ww 1 in color

on the history channel today.
one hour is all aircraft, i dvr'd it for future paint
reference.
ain't this technology stuff cool?
Reply to
e
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Yeah e...its cool but some of them colors aien't The tires on most of those a/c weren't black but pink or grey. Black rubber didn't come along till way after the war was over. Its a long story but believe me its true. Mike IPMS
Reply to
Mike Keown
Be careful how much credence you give to the colors that you saw on that show. Those films were digitally colorized and I'm not at all sure that the person working the computer was as aware of the proper colors as he or she might have been.
I didn't see the whole show, but there were some aerial scenes that came from a movie made in the twenties - in black and white - but such things as flames from burning planes were painted in with translucent paint right on the print. Hardly an accurate color rendition.
Andy
Reply to
Andyroo111
actually i did know that from some research on thomas alva and his research into synthetics. there were some grays on the show.
Reply to
e
actually some of those were original color. there were at least 6-7 different color processes at thge time, some better than others. the show was billed as "actual color archives"
Reply to
e
"Andyroo111" wrote
There is a recent WW I book on the shelves that includes about 20 color photos taken by a French photographer. I almost bought it just for them.
My friend used to say he could almost relate to WW II in the Pacific because there were color photos, but before that - the Blitzkrieg, the Depression, WW I, Civil War - it might as well have been 1812 or 1776 or 1492 because it all looked the same.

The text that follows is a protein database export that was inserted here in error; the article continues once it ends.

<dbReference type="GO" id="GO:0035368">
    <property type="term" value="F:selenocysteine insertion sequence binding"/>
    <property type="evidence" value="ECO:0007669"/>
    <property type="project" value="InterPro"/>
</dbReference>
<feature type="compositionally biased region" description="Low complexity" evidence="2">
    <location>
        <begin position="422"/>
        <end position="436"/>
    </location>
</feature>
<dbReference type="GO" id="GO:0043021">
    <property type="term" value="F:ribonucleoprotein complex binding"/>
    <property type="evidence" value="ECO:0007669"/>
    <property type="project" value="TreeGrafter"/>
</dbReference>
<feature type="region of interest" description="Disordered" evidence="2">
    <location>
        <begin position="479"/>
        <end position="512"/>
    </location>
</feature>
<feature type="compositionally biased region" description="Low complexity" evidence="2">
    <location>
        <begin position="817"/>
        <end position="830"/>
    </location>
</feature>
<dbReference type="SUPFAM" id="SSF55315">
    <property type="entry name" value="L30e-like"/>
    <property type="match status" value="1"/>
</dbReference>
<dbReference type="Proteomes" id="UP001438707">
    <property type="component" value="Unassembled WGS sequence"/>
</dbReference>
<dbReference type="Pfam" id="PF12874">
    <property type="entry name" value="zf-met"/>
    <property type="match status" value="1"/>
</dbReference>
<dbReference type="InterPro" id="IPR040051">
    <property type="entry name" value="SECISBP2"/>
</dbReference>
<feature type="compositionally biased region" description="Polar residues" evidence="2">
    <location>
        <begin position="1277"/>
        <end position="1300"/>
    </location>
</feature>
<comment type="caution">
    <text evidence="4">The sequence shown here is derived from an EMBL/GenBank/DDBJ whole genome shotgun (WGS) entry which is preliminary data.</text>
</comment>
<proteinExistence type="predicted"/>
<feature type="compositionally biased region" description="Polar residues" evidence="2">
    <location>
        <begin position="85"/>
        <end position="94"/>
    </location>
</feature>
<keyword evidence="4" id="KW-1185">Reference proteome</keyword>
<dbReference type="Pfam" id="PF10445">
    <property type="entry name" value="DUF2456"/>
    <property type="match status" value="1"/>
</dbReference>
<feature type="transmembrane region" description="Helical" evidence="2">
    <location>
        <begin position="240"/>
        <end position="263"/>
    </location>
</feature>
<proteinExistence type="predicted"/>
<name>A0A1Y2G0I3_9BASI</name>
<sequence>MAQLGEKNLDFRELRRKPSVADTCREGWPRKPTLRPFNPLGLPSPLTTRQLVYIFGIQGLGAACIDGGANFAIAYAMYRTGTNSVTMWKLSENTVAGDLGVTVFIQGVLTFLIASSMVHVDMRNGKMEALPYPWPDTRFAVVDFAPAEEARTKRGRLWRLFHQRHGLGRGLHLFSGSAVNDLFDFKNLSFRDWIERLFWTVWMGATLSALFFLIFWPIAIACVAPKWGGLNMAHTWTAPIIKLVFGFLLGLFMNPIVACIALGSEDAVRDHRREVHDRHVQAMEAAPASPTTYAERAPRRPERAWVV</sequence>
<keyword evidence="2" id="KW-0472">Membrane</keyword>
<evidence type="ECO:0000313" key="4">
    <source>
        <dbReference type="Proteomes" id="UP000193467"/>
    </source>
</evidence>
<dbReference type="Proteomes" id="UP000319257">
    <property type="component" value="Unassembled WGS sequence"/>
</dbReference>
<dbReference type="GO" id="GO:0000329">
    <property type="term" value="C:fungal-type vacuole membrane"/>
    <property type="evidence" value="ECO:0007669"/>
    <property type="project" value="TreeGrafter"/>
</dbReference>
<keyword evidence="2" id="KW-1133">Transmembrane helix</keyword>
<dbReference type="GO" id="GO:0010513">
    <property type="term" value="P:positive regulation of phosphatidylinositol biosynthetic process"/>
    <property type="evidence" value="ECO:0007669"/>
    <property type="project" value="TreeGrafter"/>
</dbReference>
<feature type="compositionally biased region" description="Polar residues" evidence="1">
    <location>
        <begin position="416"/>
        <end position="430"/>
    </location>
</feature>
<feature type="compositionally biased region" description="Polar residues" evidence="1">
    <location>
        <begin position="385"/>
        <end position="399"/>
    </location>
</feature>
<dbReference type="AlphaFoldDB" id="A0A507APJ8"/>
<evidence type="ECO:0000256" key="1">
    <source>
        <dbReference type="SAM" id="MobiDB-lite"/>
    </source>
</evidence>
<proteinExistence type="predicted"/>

KL
Reply to
Kurt Laughlin
not to many 1492 photos. (g)
Reply to
e
There are few genuine color photos of Australian planes in the Middle East from 1918--great one of an SE-5. These are real, and look a little "washed", like old National Geographic prints from the 20's--they may have used the same process.
Reply to
Tom Cervo
I missed that part. I hope they didn't mean the whole show as a lot of the clips I've seen previously in b&w. Anyone know who gets credit (and date) for the first color film? Or was it like airplanes and cars; people all developing similar things concurrently?
When colorizing was first coming into vogue the idea was that the program would make all the colors correct once you gave the proper value for one color. I thought that would be great for lozenge camo but apparently it wasn't true; too many vagaries in the program.
apprentice Farbton Polizei The Keeper (of too much crap!)
Reply to
Keeper
From a book I was just reading on the history of cartoons, it was a series of closer and closer approaches. Early Technicolor -and competing Cinecolor- for example, used combinations of two different colors, red and green or red and blue. When Technicolor solved the technical problems in combining three colors (red green and blue), Walt Disney got them to agree to a three-year exclusive license to him for cartoons, part of his march to dominance.
Reply to
Jack Bohn

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